For the purposes of my story his name will be Mr. Jones. Mr. Jones was one of the people in the world blessed with money. His father and grandfather had been oil men and he had carried their oil and gas knowledge, producing properties and considerably deep pockets into his life as well.
I liked Mr. Jones. He was unfailingly polite to me, the young struggling architect anxious to make his claim on the world. On walks that took me past his office door he would call for me to come inside and visit.
Because I had grown up with more or less nothing, his life and attitudes intrigued me. Two things stand out in my mind from those visits.
I once asked him what he thought of poverty. He smiled and said simply “Well, I try very hard not to think of poverty at all.”
On another occasion I asked Mr. Jones what it was like to have accumulated so much that you really never have to worry about things anymore. I got the same ‘isn’t he cute’ smile from Mr. Jones. His answer surprised me. He said you don’t quit worrying. He added, “Once you have accumulated all, and indeed much more than you will ever need, then you worry if and how you might lose it all.”
The great spiritual teachers hold forth that wealth should not be our quest.
This is a difficult lesson for any of us.
Can we find our happiness in life once we begin to remove ourselves from the need to have all things?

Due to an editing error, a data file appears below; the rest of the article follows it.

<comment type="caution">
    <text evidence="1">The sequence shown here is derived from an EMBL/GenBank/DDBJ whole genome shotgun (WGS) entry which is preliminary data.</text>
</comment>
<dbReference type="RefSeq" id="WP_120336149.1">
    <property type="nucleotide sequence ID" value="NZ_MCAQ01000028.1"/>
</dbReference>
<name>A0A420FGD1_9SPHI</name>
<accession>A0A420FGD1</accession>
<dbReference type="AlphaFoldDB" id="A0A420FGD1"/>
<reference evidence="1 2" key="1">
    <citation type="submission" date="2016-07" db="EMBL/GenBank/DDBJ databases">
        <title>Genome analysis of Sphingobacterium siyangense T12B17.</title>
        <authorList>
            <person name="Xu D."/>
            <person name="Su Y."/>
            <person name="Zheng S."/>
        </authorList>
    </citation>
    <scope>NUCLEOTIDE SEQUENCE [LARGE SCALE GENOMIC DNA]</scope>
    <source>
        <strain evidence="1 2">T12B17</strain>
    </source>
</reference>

For me, it is peace of mind that brings happiness. I have also discovered that my peace of mind appears to be tightly bound with the idea of having enough money that I do not need to worry about it any longer.
If we are to follow the logic of the spiritual teachers then it seems we must purge ourselves of the need to marry peace with plenty.
How then to be at peace while possessing little? That is the large question most of us face.
As for Mr. Jones, it remains in my memory that he was not free from worry even while being wealthy beyond what 99% of us will ever accumulate. Mr. Jones left earth last year, a victim of lung cancer. And, as the Country Western song goes, 'I’ve never seen a hearse with a luggage rack.'
Which way then are we to travel? Which bus makes its way to peace of mind with nothing hitched to its bumper or stored underneath?
When you finally have nothing, will you share it with me?